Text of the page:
Programmanalysis: Theory and Applications
- The Course will take pace in Sarntal from 22th of September until 5th of October 2013
- Talks can be given in German or English
- The deadline for applications is the 12th of May
Program analysis is the art of computing information about the structure and behaviour of programs. There are all kins of analyzers. Some compute generic information, like e.g. a list of all variables, the class hierarchy, the call graph, or the architecture of a system. Others search more specifically for features like
- Dead code. This is code that can never be executed, and so can be safely removed from the program. Compilers routinedly conduct some analysis to remove dead code.
- Violations of programming guidelines.
- Bug patterns. These are suspect program constructs which point to the presence of a bug.
- Clones. Clones are identical or similar pieces of code, which are often a result of copying and pasting as an act of ad-hoc reuse by programmers. Software errors in cloned pieces of code are particularly dangerous.
Finally, some analyzers even inspect exhaustively the executions of a model of the program, and detect executions producing undesired effects.
Analyzers are deployed at all levels of the software design process. Compilers use them to optimize the object code, antivirus-software use them to detect malicious software patterns, and quality assurance systems use them to enforce guidelines and detect bugs.
Here are some links to the web pages of important state-of-the-art analyzers:
- LLVM. A compiler infrastructure comprising several analyzers that, for instance, evaluate dynamic paths through a program in an effort to find bugs, or instrument code with run-time checks to detect memory safety errors. Winner of the 2012 ACM Software System Award.
- Astree. A program analyzer aiming at proving the absence of Run Time Errors in C programs.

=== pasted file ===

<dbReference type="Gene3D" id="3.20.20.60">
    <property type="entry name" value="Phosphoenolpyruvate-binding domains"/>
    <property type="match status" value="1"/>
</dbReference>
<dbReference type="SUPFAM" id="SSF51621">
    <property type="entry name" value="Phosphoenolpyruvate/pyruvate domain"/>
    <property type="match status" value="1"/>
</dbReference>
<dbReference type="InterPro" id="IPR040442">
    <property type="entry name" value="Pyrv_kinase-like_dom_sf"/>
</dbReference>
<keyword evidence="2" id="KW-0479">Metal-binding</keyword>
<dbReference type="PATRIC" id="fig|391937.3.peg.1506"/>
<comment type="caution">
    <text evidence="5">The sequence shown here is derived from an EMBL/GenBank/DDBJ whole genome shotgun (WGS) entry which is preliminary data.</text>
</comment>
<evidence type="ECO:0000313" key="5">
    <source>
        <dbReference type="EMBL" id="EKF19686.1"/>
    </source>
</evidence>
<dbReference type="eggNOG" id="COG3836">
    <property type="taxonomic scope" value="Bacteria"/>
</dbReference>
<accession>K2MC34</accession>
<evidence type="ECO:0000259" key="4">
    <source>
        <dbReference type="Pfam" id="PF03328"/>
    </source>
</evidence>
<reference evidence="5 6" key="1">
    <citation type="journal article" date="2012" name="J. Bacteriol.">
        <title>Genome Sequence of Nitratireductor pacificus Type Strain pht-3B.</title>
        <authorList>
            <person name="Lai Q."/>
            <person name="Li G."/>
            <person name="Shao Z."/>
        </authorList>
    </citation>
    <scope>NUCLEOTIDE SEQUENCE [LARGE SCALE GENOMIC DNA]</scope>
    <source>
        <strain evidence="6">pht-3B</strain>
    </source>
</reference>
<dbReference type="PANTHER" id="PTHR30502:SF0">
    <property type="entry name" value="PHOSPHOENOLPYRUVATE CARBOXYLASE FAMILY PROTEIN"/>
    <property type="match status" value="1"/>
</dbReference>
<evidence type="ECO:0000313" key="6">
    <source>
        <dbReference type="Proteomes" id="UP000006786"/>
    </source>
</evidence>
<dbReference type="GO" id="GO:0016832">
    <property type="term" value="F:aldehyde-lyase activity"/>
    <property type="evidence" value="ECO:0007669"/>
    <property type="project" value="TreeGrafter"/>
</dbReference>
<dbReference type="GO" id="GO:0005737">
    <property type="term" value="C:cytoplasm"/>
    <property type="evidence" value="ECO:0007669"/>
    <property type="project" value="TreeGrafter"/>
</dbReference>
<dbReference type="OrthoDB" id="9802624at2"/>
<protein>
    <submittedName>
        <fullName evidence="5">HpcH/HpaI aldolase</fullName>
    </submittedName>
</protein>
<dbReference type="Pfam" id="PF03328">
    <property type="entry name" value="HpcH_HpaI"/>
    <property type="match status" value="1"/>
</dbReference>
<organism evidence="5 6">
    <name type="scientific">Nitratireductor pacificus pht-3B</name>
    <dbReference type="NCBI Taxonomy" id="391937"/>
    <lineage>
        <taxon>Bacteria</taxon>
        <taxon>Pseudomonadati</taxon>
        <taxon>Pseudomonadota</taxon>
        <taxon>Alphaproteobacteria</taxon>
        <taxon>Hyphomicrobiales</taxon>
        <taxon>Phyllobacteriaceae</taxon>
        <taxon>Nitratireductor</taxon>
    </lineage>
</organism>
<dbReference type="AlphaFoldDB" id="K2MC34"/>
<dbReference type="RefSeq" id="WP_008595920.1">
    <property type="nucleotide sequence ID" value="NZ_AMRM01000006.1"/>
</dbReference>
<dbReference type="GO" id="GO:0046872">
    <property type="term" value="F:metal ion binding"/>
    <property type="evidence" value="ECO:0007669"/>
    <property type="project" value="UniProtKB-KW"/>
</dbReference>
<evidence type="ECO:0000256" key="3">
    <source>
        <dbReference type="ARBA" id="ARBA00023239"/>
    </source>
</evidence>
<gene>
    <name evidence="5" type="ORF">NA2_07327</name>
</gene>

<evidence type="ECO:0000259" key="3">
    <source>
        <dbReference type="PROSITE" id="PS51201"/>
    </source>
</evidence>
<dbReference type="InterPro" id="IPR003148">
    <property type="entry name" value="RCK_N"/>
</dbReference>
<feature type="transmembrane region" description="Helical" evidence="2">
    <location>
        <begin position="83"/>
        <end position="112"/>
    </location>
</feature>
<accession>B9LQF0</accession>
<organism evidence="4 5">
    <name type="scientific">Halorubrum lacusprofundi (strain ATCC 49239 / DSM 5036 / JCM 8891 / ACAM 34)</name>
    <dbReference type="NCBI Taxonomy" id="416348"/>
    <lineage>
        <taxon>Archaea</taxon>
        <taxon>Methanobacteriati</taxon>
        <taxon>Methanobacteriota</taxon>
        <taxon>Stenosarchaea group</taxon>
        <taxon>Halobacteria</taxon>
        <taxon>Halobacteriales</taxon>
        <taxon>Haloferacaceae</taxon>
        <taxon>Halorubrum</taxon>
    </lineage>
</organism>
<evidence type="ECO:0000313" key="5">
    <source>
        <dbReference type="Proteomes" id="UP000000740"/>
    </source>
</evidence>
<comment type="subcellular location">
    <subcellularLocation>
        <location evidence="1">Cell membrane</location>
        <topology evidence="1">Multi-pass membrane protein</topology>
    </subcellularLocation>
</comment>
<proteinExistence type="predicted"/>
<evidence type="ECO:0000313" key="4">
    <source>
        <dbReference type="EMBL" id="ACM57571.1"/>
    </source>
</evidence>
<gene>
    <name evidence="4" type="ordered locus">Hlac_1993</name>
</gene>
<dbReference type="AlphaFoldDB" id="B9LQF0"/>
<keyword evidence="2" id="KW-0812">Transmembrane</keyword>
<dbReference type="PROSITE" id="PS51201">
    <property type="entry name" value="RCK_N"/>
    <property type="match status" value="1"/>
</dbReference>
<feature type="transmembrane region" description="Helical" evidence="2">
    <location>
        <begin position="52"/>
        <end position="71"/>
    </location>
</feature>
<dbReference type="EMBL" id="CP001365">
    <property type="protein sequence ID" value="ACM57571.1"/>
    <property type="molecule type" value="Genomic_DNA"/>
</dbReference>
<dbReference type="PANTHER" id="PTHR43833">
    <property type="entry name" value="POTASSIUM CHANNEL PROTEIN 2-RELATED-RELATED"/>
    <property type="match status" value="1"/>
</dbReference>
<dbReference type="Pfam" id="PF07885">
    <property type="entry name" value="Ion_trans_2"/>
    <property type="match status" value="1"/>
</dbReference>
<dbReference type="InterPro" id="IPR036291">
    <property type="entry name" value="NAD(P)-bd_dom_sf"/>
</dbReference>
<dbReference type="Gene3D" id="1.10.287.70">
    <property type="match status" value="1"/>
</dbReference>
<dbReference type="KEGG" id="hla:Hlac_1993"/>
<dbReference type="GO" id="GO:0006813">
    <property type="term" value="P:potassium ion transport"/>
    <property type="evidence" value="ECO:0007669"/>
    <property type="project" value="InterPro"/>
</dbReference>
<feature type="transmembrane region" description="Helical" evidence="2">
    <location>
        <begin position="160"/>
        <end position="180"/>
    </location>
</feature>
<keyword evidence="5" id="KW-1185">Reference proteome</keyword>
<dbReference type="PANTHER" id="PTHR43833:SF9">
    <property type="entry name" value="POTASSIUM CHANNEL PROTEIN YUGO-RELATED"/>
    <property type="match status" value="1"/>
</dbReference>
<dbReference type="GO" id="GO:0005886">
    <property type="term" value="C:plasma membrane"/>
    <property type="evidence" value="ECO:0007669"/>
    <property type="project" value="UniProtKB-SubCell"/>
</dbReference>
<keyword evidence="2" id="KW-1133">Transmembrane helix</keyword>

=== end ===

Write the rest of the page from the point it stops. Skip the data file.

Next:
- Coverity's quality advisor. A program analyzer aimed at finding errors like memory corruptions, null pointer dereferences, or performance inefficiencies.
In the course we will examine several analyzers which well documented, particularly easy to install and work with, and accessible to students in their first or second year. Course articipants will work in groups of two or more. Each group will be assigned a tool. Under the guidance of a supervisor, the team will present the main ideas behind the tool, and will demonstrate it on interesting examples.
Here is an initial list of the tools that will be considered.
Spin is a popular open-source software verification tool. The tool can be used for the formal verification of multi-threaded software applications, including shared memory and buffered message passing. The tool was developed at Bell Labs in the Unix group of the Computing Sciences Research Center. The tool supports a high level language to specify systems descriptions called PROMELA, but also offers support for embedded C code. Spin checks the logical consistency of a specification and reports on deadlocks, race conditions, different types of incompleteness, and unwarranted assumptions about the relative speeds of processes.
Soot is an academic Java Analyzing and Optimizing framework, developed by Patrick Lam et al. at McGill University in Montreal. It reads Java classes and offers multiple interesting intermediate representations of this bytecode. On top of that, Soot offers a Java framework to specify and run dataflow analyses through worklist based fixpoint iteration on dataflow equations. To make using Soot even more convenient, the programmer can access the results of already provided standard analyses like intervals or available expressions.
FindBugs, created at the University of Maryland, is a tool to analyze Java-bytecode for bug patterns. These bug patterns emerged from different sources, e.g. difficult language constructs, common careless mistakes or even commonly missinterpreted API methods. FindBugs analyzes the software and yields a list of warnings with potential mistakes, which correspond to the bug patterns. These remain to be processed by the programmer, improving his or her code:
ConQAT was originally developed as a tool for aggregating continually captured analysis data. Such tools are also called dashboards, cockpits or control panels. However, ConQAT also comprises several standalone analyses, which can be executed without any other tool. In the context of the Ferienakademie, we want to focus primarily on its clone analysis. Software-clones are repeatedly occuring code fragments. They complicate the maintainance of software, as fixes potentially have to be applied at several locations and code is unnecessarily bloated. ConQAT is able to locate these copied fragments and help the developer to maintain these code parts consistently or to replace them.
- Modern Jass:
Modern Jass is a tool for carry the idea of "Design by Contract" to Java. Therefore, Modern Jass relies on Java-Annotationen, in order to specify the behaviour of methods and other code fragments. This specification is carried out with the help of special annotations, e.g. @pre for specifying preconditions. These "contracts" are then evaluated via a plugin in the IDE. This enables the developer to analyse, whether a method's behaviour matches the expectations, or whether they are used as intended, quite early in the development phase: